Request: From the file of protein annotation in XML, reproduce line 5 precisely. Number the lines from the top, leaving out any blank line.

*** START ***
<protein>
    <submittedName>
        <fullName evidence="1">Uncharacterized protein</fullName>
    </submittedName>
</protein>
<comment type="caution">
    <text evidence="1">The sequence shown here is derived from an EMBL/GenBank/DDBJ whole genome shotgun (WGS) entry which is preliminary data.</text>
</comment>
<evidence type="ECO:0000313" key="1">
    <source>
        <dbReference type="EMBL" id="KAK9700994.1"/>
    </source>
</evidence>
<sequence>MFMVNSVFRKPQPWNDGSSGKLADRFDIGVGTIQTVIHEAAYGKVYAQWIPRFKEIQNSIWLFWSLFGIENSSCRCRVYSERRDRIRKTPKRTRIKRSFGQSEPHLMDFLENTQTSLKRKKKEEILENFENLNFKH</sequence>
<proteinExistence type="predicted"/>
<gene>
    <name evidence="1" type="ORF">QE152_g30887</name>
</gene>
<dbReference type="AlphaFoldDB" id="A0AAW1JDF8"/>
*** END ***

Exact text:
</protein>